We need to figure out each piece in this equation.

First, how much does the total error change with respect to the output?

$E_{total} = \frac{1}{2}(target_{o1} - out_{o1})^{2} + \frac{1}{2}(target_{o2} - out_{o2})^{2}$

$\frac{\partial E_{total}}{\partial out_{o1}} = 2 * \frac{1}{2}(target_{o1} - out_{o1})^{2 - 1} * -1 + 0$

$\frac{\partial E_{total}}{\partial out_{o1}} = -(target_{o1} - out_{o1}) = -(0.01 - 0.75136507) = 0.74136507$

$-(target - out)$ is sometimes expressed as $out - target$
When we take the partial derivative of the total error with respect to $out_{o1}$, the quantity $\frac{1}{2}(target_{o2} - out_{o2})^{2}$ becomes zero because $out_{o1}$ does not affect it which means we’re taking the derivative of a constant which is zero.

Next, how much does the output of $o_1$ change with respect to its total net input?

The partial derivative of the logistic function is the output multiplied by 1 minus the output:

$out_{o1} = \frac{1}{1+e^{-net_{o1}}}$

$\frac{\partial out_{o1}}{\partial net_{o1}} = out_{o1}(1 - out_{o1}) = 0.75136507(1 - 0.75136507) = 0.186815602$

Finally, how much does the total net input of $o1$ change with respect to $w_5$?

$net_{o1} = w_5 * out_{h1} + w_6 * out_{h2} + b_2 * 1$

$\frac{\partial net_{o1}}{\partial w_{5}} = 1 * out_{h1} * w_5^{(1 - 1)} + 0 + 0 = out_{h1} = 0.593269992$

Putting it all together:

$\frac{\partial E_{total}}{\partial w_{5}} = \frac{\partial E_{total}}{\partial out_{o1}} * \frac{\partial out_{o1}}{\partial net_{o1}} * \frac{\partial net_{o1}}{\partial w_{5}}$

$\frac{\partial E_{total}}{\partial w_{5}} = 0.74136507 * 0.186815602 * 0.593269992 = 0.082167041$

You’ll often see this calculation combined in the form of the delta rule:

$\frac{\partial E_{total}}{\partial w_{5}} = -(target_{o1} - out_{o1}) * out_{o1}(1 - out_{o1}) * out_{h1}$

Alternatively, we have $\frac{\partial E_{total}}{\partial out_{o1}}$ and $\frac{\partial out_{o1}}{\partial net_{o1}}$ which can be written as $\frac{\partial E_{total}}{\partial net_{o1}}$, aka $\delta_{o1}$ (the Greek letter delta) aka the node delta. We can use this to rewrite the calculation above:

$\delta_{o1} = \frac{\partial E_{total}}{\partial out_{o1}} * \frac{\partial out_{o1}}{\partial net_{o1}} = \frac{\partial E_{total}}{\partial net_{o1}}$

$\delta_{o1} = -(target_{o1} - out_{o1}) * out_{o1}(1 - out_{o1})$

Therefore:

$\frac{\partial E_{total}}{\partial w_{5}} = \delta_{o1} out_{h1}$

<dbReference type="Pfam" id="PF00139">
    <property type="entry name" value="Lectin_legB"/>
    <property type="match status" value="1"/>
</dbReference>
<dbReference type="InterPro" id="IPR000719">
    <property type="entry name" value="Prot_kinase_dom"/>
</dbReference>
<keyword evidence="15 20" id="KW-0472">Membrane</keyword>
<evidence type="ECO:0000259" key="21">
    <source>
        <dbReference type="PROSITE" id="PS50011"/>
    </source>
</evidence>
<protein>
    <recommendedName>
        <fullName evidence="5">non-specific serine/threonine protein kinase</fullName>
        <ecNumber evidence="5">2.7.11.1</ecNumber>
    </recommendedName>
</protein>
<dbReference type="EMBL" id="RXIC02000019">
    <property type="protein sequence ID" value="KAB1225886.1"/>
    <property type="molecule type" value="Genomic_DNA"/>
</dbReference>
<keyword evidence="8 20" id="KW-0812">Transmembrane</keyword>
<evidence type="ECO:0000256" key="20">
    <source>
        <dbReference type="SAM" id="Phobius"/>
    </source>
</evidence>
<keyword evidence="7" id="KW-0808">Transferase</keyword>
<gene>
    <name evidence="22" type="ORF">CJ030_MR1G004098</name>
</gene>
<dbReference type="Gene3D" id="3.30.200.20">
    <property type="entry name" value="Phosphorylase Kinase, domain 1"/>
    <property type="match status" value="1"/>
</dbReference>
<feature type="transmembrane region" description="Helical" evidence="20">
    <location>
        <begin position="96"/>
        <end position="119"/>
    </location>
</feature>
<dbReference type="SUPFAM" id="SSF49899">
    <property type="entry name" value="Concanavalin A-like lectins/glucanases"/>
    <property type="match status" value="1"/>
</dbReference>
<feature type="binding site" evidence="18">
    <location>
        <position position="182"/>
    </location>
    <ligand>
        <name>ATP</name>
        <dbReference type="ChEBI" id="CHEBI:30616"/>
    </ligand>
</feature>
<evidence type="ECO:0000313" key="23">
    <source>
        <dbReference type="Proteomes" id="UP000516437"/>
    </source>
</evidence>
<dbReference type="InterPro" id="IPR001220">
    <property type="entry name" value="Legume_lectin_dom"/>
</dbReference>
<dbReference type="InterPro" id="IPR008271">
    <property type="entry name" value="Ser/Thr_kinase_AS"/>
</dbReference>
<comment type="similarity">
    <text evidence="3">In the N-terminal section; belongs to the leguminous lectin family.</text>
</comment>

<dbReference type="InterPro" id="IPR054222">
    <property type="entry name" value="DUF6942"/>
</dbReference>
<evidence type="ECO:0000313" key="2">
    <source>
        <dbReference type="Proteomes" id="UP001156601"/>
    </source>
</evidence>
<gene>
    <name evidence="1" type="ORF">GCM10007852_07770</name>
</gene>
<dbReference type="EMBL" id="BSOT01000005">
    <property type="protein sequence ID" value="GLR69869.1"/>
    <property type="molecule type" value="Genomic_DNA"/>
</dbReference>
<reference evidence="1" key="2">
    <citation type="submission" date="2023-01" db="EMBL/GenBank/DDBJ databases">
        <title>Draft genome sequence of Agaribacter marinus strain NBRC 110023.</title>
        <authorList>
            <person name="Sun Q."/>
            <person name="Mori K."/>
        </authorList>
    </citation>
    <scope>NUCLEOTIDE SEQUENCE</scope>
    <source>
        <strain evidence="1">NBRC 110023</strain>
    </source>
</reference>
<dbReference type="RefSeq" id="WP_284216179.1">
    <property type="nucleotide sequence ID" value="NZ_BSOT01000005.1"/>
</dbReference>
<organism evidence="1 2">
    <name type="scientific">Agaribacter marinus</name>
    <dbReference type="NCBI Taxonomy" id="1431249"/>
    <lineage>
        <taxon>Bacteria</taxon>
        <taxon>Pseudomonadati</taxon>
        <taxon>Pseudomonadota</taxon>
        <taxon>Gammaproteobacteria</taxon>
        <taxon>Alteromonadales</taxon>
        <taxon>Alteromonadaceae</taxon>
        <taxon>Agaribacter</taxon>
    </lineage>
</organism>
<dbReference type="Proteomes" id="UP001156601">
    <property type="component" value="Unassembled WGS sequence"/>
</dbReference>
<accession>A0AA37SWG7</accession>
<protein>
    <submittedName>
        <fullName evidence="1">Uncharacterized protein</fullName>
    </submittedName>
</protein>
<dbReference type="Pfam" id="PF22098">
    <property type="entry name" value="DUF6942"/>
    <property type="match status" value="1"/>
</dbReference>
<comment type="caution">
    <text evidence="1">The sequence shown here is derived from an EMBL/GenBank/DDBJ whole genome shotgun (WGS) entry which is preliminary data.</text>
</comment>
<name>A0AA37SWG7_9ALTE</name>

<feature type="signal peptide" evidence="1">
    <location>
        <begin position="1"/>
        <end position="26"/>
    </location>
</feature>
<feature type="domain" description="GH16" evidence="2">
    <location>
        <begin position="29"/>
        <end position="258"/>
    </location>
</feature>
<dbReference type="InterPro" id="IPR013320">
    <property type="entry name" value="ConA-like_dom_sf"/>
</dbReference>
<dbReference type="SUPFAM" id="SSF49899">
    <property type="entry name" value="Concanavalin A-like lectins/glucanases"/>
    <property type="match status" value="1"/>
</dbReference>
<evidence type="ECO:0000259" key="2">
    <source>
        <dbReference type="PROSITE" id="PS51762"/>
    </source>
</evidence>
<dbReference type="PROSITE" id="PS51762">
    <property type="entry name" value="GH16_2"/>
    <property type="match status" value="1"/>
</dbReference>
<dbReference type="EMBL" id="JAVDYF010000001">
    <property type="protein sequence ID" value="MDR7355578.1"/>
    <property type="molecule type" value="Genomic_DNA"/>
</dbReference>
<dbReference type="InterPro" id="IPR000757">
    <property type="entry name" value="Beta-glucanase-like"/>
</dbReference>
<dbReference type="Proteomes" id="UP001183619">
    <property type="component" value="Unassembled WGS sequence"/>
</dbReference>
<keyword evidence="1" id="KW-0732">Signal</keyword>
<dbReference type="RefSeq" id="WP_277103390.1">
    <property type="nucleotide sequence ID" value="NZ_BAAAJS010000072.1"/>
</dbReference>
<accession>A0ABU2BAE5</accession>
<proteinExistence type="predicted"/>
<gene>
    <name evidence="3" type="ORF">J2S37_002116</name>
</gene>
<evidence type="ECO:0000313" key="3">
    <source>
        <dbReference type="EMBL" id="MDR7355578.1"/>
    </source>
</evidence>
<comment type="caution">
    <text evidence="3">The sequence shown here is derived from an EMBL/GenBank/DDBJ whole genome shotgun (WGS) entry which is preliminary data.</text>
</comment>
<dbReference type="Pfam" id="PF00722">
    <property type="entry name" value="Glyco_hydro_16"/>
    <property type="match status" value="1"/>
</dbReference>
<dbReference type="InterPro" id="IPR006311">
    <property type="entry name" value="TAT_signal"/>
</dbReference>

Some sources extract the negative sign from $\delta$ so it would be written as:

$\frac{\partial E_{total}}{\partial w_{5}} = -\delta_{o1} out_{h1}$

To decrease the error, we then subtract this value from the current weight (optionally multiplied by some learning rate, eta, which we’ll set to 0.5):

$w_5^{+} = w_5 - \eta * \frac{\partial E_{total}}{\partial w_{5}} = 0.4 - 0.5 * 0.082167041 = 0.35891648$

Some sources use $\alpha$ (alpha) to represent the learning rate, others use $\eta$ (eta), and others even use $\epsilon$ (epsilon).

We can repeat this process to get the new weights $w_6$, $w_7$, and $w_8$:

$w_6^{+} = 0.408666186$

$w_7^{+} = 0.511301270$

$w_8^{+} = 0.561370121$

We perform the actual updates in the neural network after we have the new weights leading into the hidden layer neurons (ie, we use the original weights, not the updated weights, when we continue the backpropagation algorithm below).

### Hidden Layer

Next, we’ll continue the backwards pass by calculating new values for $w_1$, $w_2$, $w_3$, and $w_4$.

Big picture, here’s what we need to figure out:

$\frac{\partial E_{total}}{\partial w_{1}} = \frac{\partial E_{total}}{\partial out_{h1}} * \frac{\partial out_{h1}}{\partial net_{h1}} * \frac{\partial net_{h1}}{\partial w_{1}}$

Visually:

We’re going to use a similar process as we did for the output layer, but slightly different to account for the fact that the output of each hidden layer neuron contributes to the output (and therefore error) of multiple output neurons. We know that $out_{h1}$ affects both $out_{o1}$ and $out_{o2}$ therefore the $\frac{\partial E_{total}}{\partial out_{h1}}$ needs to take into consideration its effect on the both output neurons:

$\frac{\partial E_{total}}{\partial out_{h1}} = \frac{\partial E_{o1}}{\partial out_{h1}} + \frac{\partial E_{o2}}{\partial out_{h1}}$

Starting with $\frac{\partial E_{o1}}{\partial out_{h1}}$:

$\frac{\partial E_{o1}}{\partial out_{h1}} = \frac{\partial E_{o1}}{\partial net_{o1}} * \frac{\partial net_{o1}}{\partial out_{h1}}$

We can calculate $\frac{\partial E_{o1}}{\partial net_{o1}}$ using values we calculated earlier:

$\frac{\partial E_{o1}}{\partial net_{o1}} = \frac{\partial E_{o1}}{\partial out_{o1}} * \frac{\partial out_{o1}}{\partial net_{o1}} = 0.74136507 * 0.186815602 = 0.138498562$